As local movements for groundwater protection rise, will state leaders finally respond?

Across Arizona, the consequences of unlimited groundwater pumping are becoming untenable for many communities. In response, Arizona state Rep. Regina Cobb, R-Kingman, has introduced legislation, for the third year in a row, to enable rural communities to manage their groundwater through a new opt-in program called Rural Management Areas (RMAs).

Although the bill again did not receive a committee hearing, this year is very different from the past. Over the last several months, more residents and local stakeholders are becoming engaged and organized around water security and water self-determination, getting mobilized in local settings like town halls, community meetings, and even residents’ living rooms and porches. It has become clear that the people of rural Arizona no longer accept being ignored on water issues at the state level. Here are a few recent examples:

  • Residents in Cochise County, fed up with state inaction to address unfettered groundwater pumping, have submitted signatures for a ballot measure to ask voters to approve a new Active Management Area (AMA) in the Willcox Basin in a local election in November. They are now gathering signatures for a second AMA in the Douglas Basin.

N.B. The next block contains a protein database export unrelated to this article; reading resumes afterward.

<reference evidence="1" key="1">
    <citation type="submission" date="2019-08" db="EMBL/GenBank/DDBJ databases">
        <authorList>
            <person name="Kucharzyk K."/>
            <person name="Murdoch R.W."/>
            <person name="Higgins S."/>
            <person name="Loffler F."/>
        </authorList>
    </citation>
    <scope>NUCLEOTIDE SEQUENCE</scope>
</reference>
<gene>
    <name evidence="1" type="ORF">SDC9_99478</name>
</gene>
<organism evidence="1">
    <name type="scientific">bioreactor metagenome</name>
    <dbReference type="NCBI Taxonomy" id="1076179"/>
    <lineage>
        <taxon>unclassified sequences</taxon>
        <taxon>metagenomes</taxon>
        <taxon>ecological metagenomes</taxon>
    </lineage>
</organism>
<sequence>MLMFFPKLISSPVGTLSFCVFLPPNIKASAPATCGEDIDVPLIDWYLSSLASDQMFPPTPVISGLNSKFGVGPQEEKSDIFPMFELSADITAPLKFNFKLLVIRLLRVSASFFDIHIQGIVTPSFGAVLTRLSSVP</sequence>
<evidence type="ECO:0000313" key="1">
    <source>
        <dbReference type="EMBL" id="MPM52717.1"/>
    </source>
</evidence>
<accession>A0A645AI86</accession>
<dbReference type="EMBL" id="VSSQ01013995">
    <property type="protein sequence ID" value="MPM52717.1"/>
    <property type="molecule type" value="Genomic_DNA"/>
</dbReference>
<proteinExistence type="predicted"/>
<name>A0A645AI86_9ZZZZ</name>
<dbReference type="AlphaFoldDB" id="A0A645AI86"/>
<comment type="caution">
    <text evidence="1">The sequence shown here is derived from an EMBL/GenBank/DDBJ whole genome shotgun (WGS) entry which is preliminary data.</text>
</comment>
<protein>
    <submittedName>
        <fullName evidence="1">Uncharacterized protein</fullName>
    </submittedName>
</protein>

• Just this week, Coconino County, containing Grand Canyon National Park and its world-renowned groundwater-dependent springs and creeks, unanimously passed a resolution urging Gov. Doug Ducey and the state Legislature to pass the RMA legislation.
  • Earlier this month, the Mohave County Board of Supervisors unanimously passed a resolution also urging the governor and Legislature to pass RMA legislation.
  • Over a dozen rural leaders and local elected officials from Coconino to Yavapai counties and beyond recently wrote a letter to the governor’s office and legislative leadership asking the state to convene meaningful discussions and address rural groundwater challenges.
  • Citizens, local elected officials and leaders, and businesses from around the state spoke at the Mohave County Legislative Groundwater Study Committee hearings, chaired by Cobb, supporting her leadership to address rural groundwater issues. Many drove several hours to speak to the committee for only a few minutes because they had no other legislative forum to voice their perspectives.
  • Responding to pressure from residents concerned about water, Yavapai County supervisors recently convened discussions on potentially opting into a county-wide mandatory water adequacy program for new subdivisions. Though it was not approved, this program is one of the only water management tools currently available to rural Arizona communities.

Rows of crates for calves are lined up in orderly rows on a dairy farm in the Wilcox area of Arizona, where residents have submitted signatures for a ballot measure to form an Active Management Area to manage groundwater pumping. Photo credit: Sinjin Eberle, American Rivers